The main attraction of Day 3 is a day trip to Carrick-a-Rede island, which lies beyond an almost 100-feet-deep rope bridge, open to the public. A short paved walk and steep-stepped descent precedes the bridge, which will give you beautiful views of the turquoise water below before you arrive at the tiny island of Carrick-a-Rede. Look closely and you’ll spot the old fisherman’s house perched on the cliffs below, originally used as a post for salmon fishers. Don’t overlook the carpark, which was used in an episode of HBO’s Game of Thrones, which your next destination has in common. Ballintoy will easily be one of your favorite stops on this Causeway route, recognizable as the fictional capital of Pyke in Game of Thones and a visitors’ favorite for their beautiful church buildings and harbor. A short walk from Ballintoy, Whitepark Bay is famous for its stretch of sandy beach and rocky shores, where you’ll get a glimpse of the surrounding Causeway coast and Ireland’s alleged smallest church, St. Gobban’s.
See the route for Day 3 here.
Giant’s Causeway—Bushmills—Dunluce Castle
Day 4 will see the longest drive on the entire Causeway route, at just under four hours. However, you’ll also arrive at Northern Ireland’s UNESCO-listed heritage site and worldwide treasure, the Giant’s Causeway. You’ll want your camera for this attraction—the Causeway site is a phenomenal 40,000-basalt-rock pattern on the Northern Coast which legend tells was a creation of the Irish giant, Fin MacCool (Fionn mac Cumhaill in Gaelic), as a guard against their Scottish enemies. Top tip: if you travel by car to the Giant’s Causeway, park your car in the nearby town of Bushmills (where you can explore the home of Irish whiskey) and use the shuttle bus which runs throughout the day to ferry visitors to the coast—it will save time trying to park the car. Remember, the Causeway is free to the public and you have a right to enter the site via the alternative route beside the Visitors Center, so don’t think you have to pay the full fee.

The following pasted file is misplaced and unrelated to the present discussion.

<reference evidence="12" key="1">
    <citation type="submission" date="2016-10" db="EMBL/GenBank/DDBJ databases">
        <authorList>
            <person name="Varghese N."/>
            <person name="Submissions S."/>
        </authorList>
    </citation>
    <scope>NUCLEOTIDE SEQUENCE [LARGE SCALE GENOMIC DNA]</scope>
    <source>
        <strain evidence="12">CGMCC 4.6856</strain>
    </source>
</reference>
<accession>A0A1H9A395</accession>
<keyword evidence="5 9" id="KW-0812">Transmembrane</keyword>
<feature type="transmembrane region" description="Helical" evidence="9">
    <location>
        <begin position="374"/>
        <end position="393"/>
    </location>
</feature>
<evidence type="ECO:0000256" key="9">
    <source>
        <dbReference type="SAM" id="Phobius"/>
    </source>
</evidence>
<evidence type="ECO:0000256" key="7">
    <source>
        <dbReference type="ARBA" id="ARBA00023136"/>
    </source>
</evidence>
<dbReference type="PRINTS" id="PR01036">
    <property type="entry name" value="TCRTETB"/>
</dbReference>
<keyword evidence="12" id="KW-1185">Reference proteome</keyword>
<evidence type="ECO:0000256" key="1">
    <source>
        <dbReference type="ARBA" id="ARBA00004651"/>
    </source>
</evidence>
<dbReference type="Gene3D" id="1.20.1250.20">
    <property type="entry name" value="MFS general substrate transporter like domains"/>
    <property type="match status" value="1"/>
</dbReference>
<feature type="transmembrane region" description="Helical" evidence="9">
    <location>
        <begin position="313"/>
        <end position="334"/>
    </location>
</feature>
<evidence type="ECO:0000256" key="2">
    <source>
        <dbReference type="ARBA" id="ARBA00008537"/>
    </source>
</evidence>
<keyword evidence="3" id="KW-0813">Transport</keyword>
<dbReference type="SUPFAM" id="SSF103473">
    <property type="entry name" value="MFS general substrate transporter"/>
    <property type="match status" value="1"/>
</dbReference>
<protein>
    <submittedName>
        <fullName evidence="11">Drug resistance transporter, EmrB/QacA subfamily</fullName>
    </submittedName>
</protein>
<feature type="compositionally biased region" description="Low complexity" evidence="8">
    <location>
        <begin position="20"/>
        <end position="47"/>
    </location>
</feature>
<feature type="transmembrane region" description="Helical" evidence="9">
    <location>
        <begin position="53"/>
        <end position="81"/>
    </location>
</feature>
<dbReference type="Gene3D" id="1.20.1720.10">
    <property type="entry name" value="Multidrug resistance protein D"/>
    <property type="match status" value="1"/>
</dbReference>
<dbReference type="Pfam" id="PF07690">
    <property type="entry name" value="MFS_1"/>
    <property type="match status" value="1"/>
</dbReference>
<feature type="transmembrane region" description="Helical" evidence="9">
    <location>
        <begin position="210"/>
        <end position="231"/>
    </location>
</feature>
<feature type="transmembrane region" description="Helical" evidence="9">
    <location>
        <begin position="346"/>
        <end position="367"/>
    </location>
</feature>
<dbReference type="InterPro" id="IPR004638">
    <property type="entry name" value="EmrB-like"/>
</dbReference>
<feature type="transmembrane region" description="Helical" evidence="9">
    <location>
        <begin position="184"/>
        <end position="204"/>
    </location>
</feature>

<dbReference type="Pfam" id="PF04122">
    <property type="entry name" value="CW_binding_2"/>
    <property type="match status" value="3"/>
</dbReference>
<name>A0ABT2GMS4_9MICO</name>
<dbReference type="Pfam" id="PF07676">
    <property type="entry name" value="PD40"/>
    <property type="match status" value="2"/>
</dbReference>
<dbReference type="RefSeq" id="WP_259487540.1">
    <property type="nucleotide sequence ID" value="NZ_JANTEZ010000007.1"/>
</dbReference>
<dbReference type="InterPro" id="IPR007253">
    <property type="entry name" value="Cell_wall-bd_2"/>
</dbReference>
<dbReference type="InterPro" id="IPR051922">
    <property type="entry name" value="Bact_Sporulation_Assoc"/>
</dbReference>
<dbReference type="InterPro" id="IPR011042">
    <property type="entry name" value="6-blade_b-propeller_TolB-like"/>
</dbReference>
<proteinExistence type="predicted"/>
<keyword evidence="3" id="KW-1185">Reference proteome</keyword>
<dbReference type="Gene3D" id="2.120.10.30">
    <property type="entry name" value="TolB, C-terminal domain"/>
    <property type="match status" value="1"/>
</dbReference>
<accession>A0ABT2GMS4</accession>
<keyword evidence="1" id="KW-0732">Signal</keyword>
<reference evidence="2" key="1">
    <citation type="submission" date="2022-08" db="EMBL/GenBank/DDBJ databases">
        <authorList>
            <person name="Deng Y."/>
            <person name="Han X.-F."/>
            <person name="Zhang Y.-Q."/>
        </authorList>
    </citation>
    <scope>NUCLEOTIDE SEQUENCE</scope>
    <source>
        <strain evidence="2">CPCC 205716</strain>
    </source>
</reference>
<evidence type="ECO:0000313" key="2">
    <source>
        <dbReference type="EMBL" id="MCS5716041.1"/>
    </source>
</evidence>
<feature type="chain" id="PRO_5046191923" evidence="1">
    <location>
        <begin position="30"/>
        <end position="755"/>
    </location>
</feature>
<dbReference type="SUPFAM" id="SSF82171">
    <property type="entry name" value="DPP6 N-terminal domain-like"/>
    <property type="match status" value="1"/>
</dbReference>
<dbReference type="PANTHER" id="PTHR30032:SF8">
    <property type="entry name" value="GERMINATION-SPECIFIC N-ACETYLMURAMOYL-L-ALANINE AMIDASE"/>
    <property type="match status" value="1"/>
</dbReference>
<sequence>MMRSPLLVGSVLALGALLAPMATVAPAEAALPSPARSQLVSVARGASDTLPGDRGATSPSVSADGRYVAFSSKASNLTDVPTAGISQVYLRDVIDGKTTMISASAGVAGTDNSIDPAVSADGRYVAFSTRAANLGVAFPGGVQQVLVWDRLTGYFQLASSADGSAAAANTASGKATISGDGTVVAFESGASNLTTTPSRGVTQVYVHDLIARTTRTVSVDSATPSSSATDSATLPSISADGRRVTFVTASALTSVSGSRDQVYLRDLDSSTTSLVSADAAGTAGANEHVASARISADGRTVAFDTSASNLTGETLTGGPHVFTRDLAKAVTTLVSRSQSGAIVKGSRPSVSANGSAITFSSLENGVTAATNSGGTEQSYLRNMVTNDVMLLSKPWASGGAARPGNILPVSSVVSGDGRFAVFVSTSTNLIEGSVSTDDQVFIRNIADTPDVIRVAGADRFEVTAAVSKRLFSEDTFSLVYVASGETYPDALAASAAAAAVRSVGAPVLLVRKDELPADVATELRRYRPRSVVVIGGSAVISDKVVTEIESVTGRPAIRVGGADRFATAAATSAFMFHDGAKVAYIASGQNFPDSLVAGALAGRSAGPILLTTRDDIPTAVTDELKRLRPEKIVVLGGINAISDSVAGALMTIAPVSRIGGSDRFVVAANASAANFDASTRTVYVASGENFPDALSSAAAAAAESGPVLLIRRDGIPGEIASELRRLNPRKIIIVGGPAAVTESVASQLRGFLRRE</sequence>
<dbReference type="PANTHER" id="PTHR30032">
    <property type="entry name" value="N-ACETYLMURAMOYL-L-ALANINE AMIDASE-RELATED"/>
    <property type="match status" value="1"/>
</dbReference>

When you have fully explored the site, start the drive to Dunluce Castle—enjoying the spectacular views along the way! Dunluce Castle is another Game of Thrones settlement, appearing as the Greyjoy kingdom in the Iron Islands throughout multiple seasons of the popular TV series. Today it remains one of Northern Ireland’s most photographed ruins and a favorite for location scouts (it hosted Jackie Chan’s The Medallion in 2003).
See the route for Day 4 here.
Downhill Demense—Roe Valley Country Park—Derry
It’s Day 5, but there’s still so much to see! First on the list is the Downhill Strand and Demense, which hosts the beautiful Mussenden Temple atop the cliffs. This is one of the most popular beaches in Northern Ireland and one of the hottest during the summer months. From here you’ll travel inland to Roe Valley Country Park, which should not be missed on any route around the region. There’s more wildlife than you can count and more forest than you can hike. The Park is situated on the outer region of Limavady, west of Northern Ireland.
The last point is another city escape in the border city of Derry/Londonderry. This city space is a glorious coastal city with the famous Peace Bridge running through it. Take time to explore the City Walls and many Cathedrals across the districts. It’s a previous City of Culture winner and you can enjoy the views of River Foyle running through the middle of the city. When you’ve finished the road trip, why not continue into the Republic of Ireland for an extended stay!
See the route for Day 5 here.